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Directors: Ali Soozandeh

Starring: Elvira Rafizandela, Bital Yasar, Zahara Amir, Arash Marandi and Neyar Mana Alizadeh

Released: Friday, October 5th (UK)

Something of a hidden gem to be found in last year’s Critics’ Week at the Cannes Film Festival, Ali Soozandeh’s feature film debut, Tehran Taboo sets out with the explicit mission of revealing the dark underbelly of the eponymous city without any interruptions from the state. Due to the restrictions of filming in the city, Soozandeh took the ambitious road of filming and adding rotoscoped animation to his tale, a story about three self-confident women and a young musician, whose lives cross in the schizophrenic world of the Iranian capital. Sex, corruption, drugs and prostitution go hand in hand in this seething metropolis, otherwise under the reign of strict religious laws and forcing the avoidance of prohibitions to become an everyday sport amidst the taboos of individual self-realisation.

A visually enthralling picture, Soozandeh’s characters find themselves again and again in predicaments both relatable and genuine. Yet, Tehran Taboo is more interested in the wider scope of its context, rather than the lives of those within it. As a mundane existence is brushed away, Soozandeh questions the cultural and political face of Iran, showing no fear in depicting sex, adultery, corruption and prostitution within a stern religious city. A city whose religious undertones add another level to the film entirely, and fire a bullet that further exploits its citizens by keeping their desires at bay. As original as it may in fact be, however, it owes a distinct debt to other societal animated tales such as Waltz with Bashir and Persepolis, though this is unavoidable given the overlapping subject matter.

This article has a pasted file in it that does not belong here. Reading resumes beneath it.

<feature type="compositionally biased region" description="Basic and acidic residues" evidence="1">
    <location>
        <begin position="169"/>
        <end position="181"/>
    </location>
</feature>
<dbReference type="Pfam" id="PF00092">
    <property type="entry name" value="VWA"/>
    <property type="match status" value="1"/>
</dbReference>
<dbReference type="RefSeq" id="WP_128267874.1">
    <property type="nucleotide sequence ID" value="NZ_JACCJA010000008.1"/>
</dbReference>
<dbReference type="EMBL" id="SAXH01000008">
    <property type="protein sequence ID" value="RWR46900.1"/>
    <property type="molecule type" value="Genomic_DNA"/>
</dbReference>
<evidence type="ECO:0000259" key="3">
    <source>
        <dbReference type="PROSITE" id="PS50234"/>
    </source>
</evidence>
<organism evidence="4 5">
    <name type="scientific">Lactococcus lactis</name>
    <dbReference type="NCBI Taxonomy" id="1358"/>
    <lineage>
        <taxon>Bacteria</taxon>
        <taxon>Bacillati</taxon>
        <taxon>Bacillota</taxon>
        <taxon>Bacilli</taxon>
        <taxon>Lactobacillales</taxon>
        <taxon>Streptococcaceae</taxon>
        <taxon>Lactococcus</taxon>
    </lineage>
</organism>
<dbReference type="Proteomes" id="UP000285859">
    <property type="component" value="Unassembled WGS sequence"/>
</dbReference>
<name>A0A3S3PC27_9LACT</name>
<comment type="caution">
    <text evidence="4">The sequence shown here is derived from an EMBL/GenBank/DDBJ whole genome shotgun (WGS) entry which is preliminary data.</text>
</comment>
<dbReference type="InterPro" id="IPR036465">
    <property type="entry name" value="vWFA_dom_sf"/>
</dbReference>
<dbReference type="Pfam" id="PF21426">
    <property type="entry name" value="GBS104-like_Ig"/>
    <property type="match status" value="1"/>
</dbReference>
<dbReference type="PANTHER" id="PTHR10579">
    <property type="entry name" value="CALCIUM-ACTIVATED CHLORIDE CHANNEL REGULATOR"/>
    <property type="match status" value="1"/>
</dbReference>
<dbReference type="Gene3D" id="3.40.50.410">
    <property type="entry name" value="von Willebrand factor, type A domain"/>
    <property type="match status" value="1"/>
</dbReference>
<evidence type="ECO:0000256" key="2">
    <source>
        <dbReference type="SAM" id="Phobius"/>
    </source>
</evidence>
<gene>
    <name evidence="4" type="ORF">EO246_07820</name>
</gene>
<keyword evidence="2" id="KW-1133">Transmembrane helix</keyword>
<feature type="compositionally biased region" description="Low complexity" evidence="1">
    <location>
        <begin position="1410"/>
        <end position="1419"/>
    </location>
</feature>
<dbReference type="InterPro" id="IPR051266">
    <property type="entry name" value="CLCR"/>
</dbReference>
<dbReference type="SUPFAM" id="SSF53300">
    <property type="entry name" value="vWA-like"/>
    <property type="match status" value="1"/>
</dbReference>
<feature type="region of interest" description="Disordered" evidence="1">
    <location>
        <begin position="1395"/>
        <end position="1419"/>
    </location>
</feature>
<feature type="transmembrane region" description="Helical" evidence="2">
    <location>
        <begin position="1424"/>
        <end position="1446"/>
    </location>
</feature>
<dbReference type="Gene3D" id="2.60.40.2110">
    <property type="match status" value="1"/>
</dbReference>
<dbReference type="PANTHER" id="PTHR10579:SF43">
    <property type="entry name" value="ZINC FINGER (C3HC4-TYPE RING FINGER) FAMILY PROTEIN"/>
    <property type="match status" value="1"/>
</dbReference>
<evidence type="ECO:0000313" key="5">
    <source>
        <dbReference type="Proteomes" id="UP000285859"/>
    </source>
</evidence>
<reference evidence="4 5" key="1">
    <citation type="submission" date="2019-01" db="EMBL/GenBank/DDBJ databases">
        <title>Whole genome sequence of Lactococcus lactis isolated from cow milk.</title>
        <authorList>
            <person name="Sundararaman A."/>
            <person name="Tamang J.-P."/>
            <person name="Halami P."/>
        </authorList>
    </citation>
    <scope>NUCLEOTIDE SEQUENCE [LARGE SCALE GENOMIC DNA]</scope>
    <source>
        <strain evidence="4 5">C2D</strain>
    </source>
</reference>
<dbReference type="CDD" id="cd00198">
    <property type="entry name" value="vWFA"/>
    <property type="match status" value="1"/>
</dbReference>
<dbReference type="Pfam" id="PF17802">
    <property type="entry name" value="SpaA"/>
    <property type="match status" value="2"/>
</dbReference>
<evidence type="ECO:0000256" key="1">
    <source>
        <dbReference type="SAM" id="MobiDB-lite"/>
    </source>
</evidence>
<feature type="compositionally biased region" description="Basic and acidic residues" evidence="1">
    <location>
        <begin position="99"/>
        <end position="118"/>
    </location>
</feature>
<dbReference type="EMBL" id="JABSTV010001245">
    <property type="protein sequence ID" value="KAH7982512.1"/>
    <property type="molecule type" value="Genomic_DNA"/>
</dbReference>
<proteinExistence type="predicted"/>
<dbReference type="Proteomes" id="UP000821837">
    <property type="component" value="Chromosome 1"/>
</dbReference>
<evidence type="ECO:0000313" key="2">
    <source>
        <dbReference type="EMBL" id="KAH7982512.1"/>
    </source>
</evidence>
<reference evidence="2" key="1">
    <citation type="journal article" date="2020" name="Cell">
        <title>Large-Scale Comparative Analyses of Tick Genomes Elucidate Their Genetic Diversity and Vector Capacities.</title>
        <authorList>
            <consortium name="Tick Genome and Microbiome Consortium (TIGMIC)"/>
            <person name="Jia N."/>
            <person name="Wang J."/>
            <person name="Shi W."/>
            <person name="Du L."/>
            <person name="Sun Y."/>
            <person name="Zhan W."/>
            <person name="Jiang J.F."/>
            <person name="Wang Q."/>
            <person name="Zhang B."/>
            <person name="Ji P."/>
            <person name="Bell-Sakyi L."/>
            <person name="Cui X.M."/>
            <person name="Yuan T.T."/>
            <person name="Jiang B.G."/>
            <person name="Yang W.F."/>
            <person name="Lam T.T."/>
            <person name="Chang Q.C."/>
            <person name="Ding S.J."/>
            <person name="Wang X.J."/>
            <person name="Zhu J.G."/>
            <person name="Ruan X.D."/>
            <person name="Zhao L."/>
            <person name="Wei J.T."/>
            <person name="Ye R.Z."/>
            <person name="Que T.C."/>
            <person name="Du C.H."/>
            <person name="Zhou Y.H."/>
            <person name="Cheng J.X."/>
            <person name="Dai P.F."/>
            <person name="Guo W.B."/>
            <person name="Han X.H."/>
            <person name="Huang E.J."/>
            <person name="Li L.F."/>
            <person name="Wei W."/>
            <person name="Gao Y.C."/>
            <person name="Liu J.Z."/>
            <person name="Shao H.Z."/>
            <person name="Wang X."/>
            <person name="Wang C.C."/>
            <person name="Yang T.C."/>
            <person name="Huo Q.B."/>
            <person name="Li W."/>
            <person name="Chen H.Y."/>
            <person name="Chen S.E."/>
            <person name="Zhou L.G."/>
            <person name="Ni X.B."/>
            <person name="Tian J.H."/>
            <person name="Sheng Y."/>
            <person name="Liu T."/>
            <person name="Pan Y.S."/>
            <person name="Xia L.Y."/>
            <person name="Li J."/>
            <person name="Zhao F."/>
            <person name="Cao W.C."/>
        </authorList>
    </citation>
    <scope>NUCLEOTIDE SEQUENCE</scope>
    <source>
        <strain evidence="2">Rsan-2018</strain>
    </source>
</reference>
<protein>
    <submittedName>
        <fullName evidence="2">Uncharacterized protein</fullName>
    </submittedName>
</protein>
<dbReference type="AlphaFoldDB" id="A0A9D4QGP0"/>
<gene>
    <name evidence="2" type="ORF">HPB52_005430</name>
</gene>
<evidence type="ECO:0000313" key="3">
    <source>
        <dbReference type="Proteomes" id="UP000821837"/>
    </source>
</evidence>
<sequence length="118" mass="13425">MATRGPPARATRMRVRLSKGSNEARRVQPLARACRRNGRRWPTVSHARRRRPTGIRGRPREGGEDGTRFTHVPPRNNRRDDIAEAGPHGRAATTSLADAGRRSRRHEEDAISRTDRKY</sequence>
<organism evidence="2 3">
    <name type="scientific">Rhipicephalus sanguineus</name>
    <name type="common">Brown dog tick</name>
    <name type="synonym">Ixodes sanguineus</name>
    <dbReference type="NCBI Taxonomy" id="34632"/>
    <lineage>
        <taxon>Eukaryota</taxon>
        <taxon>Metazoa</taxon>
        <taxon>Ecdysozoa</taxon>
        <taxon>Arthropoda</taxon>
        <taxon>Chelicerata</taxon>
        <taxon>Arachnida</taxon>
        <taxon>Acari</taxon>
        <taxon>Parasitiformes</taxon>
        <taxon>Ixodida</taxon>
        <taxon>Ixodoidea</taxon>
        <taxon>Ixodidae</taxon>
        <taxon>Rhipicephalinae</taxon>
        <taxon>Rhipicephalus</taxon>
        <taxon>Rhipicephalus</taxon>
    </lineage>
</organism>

The rotoscoping makes for an interesting gamble, a necessary one – since the subject matter, predictably, renders it unfilmable in Tehran – and yet the rough animation intensifies the ambiance of the film and sets its own dark tension within the tale. It isn’t necessarily as effective as you would hope – during tense scenes, in particular, characters are denied more nuanced visual expressions – yet this makes for a minor flaw, and one crucial toward the tone of the film itself. That said, while the context of Soozandeh’s film may be dark, it’s more riddled with humour than you’d expect, with an almost darkly British comedic sensibility carrying it to the finish line. Well paced, to the extent you’ll wish it were outright longer, Tehran Taboo’s one that’ll stick in the mind, and make for a worthy watch for any cinephile.

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